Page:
A Closer Look at Amarillo’s Vet School

Three years after opening its doors in the fall of 2021, the Texas Tech University School of Veterinary Medicine in Amarillo celebrated its first white-coat ceremony this spring. The event marks a student’s passage from pre-clinical training to actual veterinary care—in the form of clinical rotations—on their way to working more directly with animals.

The milestone represents the school’s first steps toward fulfilling the goal that drove its existence in the first place. When it opened in northwest Amarillo, near the medical district, it represented the first new veterinary school in Texas in more than a century. It addresses a growing shortage of rural and agricultural veterinarians and has quickly become a center for research in veterinary sciences.

“There is a huge need for veterinarians in the United States,” says John Dascanio, the school’s Senior Associate Dean for Academic and Student Affairs. “We’re trying to put veterinarians into some of the underserved areas of Texas and New Mexico.”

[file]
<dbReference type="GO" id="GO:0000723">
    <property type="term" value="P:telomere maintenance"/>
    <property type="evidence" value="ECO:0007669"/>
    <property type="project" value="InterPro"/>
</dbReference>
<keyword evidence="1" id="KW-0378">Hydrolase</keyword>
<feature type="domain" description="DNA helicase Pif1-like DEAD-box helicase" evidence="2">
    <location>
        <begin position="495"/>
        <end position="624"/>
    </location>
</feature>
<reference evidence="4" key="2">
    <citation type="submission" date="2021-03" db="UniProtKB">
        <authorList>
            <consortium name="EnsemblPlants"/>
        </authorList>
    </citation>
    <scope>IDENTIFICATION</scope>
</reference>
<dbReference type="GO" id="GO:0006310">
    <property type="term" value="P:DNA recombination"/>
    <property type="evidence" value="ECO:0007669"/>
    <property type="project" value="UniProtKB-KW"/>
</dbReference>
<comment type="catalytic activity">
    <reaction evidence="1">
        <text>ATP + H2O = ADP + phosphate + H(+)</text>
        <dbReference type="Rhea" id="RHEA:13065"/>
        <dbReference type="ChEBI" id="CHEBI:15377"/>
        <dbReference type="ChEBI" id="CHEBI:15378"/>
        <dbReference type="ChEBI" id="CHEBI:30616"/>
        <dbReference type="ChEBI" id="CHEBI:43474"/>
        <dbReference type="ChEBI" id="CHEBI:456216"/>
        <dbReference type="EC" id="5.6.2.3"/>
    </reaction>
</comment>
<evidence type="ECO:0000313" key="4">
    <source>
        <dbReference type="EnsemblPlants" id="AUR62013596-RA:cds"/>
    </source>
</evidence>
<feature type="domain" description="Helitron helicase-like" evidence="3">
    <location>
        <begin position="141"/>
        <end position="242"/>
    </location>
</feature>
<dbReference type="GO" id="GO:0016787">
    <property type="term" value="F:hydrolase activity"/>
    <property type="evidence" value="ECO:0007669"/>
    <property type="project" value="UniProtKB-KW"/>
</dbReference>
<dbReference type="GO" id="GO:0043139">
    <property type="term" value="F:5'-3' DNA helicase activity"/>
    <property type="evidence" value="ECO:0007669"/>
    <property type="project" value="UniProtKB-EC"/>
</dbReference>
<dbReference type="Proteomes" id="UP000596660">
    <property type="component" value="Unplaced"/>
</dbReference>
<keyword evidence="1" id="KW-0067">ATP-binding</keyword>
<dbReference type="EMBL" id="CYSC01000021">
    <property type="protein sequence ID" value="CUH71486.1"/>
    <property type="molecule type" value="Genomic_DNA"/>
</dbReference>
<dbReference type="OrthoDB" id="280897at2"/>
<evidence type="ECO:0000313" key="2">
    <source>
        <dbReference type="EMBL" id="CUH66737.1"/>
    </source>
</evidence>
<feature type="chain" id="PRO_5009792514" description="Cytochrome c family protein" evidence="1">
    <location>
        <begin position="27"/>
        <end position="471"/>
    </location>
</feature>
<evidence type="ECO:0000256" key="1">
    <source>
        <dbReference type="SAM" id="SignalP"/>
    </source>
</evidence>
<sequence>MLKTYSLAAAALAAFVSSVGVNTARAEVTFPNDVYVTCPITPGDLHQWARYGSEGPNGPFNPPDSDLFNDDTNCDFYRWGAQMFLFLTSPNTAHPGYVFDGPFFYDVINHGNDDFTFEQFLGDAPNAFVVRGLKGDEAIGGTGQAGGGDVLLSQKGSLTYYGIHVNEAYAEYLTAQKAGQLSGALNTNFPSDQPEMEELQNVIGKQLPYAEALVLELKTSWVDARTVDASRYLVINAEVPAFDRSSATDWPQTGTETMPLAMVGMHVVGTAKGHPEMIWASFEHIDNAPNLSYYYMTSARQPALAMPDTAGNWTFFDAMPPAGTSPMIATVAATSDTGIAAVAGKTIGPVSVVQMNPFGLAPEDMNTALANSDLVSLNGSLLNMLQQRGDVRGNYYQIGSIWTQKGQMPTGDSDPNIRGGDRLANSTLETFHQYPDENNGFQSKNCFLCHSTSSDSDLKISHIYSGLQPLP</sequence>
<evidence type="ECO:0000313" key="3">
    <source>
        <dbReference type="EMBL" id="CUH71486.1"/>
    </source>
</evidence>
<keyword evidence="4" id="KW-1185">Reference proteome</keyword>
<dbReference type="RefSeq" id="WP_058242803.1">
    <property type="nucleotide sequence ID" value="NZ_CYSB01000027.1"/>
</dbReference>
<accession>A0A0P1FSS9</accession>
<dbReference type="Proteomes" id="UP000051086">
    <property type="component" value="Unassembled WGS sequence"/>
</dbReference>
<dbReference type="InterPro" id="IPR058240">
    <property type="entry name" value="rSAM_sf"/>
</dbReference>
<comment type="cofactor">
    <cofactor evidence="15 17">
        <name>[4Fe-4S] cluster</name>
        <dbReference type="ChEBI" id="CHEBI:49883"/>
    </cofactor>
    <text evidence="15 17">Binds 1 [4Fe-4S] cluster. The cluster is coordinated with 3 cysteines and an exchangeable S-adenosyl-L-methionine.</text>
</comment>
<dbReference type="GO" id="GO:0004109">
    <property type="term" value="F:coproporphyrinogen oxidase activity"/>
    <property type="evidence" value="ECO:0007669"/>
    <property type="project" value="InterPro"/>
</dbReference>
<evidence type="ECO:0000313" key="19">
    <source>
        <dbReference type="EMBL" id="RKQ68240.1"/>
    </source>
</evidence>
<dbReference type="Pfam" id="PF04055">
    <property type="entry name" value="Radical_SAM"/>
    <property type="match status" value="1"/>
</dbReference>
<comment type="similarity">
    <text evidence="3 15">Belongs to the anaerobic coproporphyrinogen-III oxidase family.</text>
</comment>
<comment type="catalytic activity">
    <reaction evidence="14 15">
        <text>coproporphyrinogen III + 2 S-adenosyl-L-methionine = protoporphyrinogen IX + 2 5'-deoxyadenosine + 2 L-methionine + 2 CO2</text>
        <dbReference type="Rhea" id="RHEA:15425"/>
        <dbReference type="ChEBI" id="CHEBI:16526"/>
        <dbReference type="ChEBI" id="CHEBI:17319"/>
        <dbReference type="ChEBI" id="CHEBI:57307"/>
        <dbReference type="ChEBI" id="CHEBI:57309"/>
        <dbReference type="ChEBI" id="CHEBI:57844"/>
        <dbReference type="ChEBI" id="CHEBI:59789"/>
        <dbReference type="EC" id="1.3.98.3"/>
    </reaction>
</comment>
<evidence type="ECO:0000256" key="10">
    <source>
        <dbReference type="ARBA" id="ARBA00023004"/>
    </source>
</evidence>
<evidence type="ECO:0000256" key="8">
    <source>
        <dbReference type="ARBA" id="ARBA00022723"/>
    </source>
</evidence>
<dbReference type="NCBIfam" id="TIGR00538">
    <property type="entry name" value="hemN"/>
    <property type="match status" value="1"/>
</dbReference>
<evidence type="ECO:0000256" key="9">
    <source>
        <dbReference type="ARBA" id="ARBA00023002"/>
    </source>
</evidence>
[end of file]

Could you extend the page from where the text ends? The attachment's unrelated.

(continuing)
The numbers support that need. Since opening in late 2021, the school has admitted around 100 students per class out of nearly a thousand applicants. “There’s still a big demand for programs,” he says. Texas Tech hopes to offer not just a world-class veterinary education, he explains, but one that is also affordable for students from rural, and regional communities.

With the first class of vet school students moving into the final clinical year of their four-year education, Brick & Elm toured the $90 million, 185,000-square-foot facility to better understand how students are learning in the school’s state-of-the-art classrooms, laboratories and clinical spaces.